Back when I was a wee guy, I had various problems growing up. One of them was certain difficulties in social situations: to improve this, my mother enrolled me in drama & elocution classes. This was never an issue in pre- or Primary School, as children tended to be more understanding in their earliest years – but High School was insufferable. Children who wore all the top brands with parents driving them around in new cars were ridiculing me for being “posh,” because I spoke clearly, had a “posh haircut” (whatever that means), and always wore a shirt & tie. AKA, the school uniform.
Most of these children were demonstrably more wealthy than I was. The other children at school who actually were in my “wealth” bracket didn’t hold my “posh” nature against me – even if they had no idea of my family’s financial position. This hasn’t stopped. Even now, people enquire about my background, because I “sound” academic, or learned, or educated (apparently): they think I must be some hi-falutin’ scholar based on my diction, vocabulary, and general manner of speaking. I just think back to my single mammy holding several jobs, a wee family doing without a television for several years, and the fact I never got past my second year of High School education. I never felt particularly annoyed that people thought I was posh in and of itself – but I did rankle a bit that people made assumptions about who I was in this way.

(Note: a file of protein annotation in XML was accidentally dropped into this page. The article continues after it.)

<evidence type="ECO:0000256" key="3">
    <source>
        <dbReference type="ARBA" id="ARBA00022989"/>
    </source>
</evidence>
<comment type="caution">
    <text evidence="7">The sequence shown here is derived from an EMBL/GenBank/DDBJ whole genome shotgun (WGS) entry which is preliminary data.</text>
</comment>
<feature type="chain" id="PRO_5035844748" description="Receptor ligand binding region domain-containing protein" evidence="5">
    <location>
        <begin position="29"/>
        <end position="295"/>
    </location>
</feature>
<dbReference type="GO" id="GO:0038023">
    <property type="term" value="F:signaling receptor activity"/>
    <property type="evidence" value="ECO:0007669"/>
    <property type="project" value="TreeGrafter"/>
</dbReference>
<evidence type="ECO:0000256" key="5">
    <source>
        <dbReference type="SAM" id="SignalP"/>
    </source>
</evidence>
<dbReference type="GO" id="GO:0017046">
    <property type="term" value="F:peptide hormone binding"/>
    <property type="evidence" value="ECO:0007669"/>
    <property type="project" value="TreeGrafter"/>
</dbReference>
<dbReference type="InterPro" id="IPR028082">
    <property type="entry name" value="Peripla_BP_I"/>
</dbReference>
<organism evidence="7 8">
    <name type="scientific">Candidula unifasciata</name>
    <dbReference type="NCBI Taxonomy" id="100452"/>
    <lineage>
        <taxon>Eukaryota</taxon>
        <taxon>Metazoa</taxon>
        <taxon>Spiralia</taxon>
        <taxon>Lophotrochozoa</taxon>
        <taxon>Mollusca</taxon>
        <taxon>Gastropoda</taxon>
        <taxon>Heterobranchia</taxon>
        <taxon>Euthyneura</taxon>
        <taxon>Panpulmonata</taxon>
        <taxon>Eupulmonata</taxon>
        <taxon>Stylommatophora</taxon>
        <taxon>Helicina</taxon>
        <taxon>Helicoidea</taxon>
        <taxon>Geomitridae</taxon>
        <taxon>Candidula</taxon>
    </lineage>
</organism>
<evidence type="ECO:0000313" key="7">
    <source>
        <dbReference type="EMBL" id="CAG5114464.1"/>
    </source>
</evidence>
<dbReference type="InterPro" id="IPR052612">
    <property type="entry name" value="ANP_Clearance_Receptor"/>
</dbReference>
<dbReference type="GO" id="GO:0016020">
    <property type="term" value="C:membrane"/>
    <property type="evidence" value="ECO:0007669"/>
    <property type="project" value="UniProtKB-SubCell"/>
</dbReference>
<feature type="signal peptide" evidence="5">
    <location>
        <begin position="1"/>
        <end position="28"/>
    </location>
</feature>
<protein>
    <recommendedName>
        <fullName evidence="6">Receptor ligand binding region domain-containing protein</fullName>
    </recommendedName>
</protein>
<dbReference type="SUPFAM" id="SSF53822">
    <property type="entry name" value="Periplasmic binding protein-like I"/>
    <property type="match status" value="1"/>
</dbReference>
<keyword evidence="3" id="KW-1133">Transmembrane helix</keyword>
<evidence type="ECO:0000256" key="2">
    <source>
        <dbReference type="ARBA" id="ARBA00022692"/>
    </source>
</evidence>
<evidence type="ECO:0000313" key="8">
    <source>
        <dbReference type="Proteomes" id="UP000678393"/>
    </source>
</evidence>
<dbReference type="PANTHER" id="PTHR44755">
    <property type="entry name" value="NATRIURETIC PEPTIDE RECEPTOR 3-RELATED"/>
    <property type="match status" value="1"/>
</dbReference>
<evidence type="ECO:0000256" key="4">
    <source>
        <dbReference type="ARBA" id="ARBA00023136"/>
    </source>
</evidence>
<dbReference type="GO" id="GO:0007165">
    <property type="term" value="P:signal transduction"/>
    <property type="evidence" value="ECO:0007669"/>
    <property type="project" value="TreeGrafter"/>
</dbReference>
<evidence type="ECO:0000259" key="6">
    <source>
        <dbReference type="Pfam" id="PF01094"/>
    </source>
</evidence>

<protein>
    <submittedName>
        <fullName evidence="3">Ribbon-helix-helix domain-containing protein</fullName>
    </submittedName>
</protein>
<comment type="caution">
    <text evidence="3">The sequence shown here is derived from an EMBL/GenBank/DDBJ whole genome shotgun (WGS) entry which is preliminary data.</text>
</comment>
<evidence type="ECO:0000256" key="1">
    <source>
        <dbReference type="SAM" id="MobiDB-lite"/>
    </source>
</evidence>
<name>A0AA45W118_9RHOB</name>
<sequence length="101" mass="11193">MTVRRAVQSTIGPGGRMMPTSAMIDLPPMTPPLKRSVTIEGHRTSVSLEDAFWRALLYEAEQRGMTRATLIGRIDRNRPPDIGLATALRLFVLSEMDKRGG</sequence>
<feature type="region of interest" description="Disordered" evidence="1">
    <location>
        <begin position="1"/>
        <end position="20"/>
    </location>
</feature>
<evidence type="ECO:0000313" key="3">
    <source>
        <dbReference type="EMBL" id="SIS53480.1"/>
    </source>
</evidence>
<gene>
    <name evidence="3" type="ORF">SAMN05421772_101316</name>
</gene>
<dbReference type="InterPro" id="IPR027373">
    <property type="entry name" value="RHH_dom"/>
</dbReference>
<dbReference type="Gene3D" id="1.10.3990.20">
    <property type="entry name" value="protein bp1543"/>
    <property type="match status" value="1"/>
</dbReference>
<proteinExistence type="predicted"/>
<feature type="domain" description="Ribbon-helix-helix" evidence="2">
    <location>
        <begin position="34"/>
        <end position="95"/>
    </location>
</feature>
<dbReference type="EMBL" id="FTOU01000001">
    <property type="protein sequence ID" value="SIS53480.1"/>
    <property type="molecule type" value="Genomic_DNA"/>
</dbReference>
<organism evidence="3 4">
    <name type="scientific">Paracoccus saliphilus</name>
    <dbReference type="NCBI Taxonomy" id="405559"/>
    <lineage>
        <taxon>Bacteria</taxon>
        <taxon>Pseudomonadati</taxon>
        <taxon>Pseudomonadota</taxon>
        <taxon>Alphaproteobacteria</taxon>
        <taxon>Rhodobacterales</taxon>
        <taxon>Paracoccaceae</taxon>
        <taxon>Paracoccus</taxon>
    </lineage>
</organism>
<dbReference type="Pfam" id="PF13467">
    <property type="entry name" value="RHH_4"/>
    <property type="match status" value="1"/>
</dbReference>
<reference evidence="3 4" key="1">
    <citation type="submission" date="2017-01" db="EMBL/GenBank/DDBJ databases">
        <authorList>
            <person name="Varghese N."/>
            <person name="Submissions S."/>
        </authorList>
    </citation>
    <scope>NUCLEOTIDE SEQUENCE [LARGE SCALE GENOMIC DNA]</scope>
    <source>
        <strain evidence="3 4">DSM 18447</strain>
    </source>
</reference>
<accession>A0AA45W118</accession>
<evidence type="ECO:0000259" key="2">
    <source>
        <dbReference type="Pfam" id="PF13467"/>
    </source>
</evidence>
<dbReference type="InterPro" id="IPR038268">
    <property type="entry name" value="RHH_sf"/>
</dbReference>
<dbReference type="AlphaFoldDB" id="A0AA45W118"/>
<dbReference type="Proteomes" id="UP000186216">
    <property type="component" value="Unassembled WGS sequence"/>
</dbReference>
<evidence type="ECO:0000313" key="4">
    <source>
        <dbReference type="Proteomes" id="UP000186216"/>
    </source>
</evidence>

This is why I don’t get into personal discussions on class often on the blog – my financial status and background isn’t part of my identity, and I thus, it isn’t something I like to discuss in a personal manner. I know some people do prize their class as part of their identity, and that’s entirely up to the individual: but to me, it always felt like just another trap – that working class pride was another tool to keep people placated and embedded in the hierarchy of rich consumers owning the middle managers owning the poor producers. I don’t feel it challenges the social structure so much as perpetuates it, albeit one that advocates a fairer system that brings the producers’ gains to a more equitable level.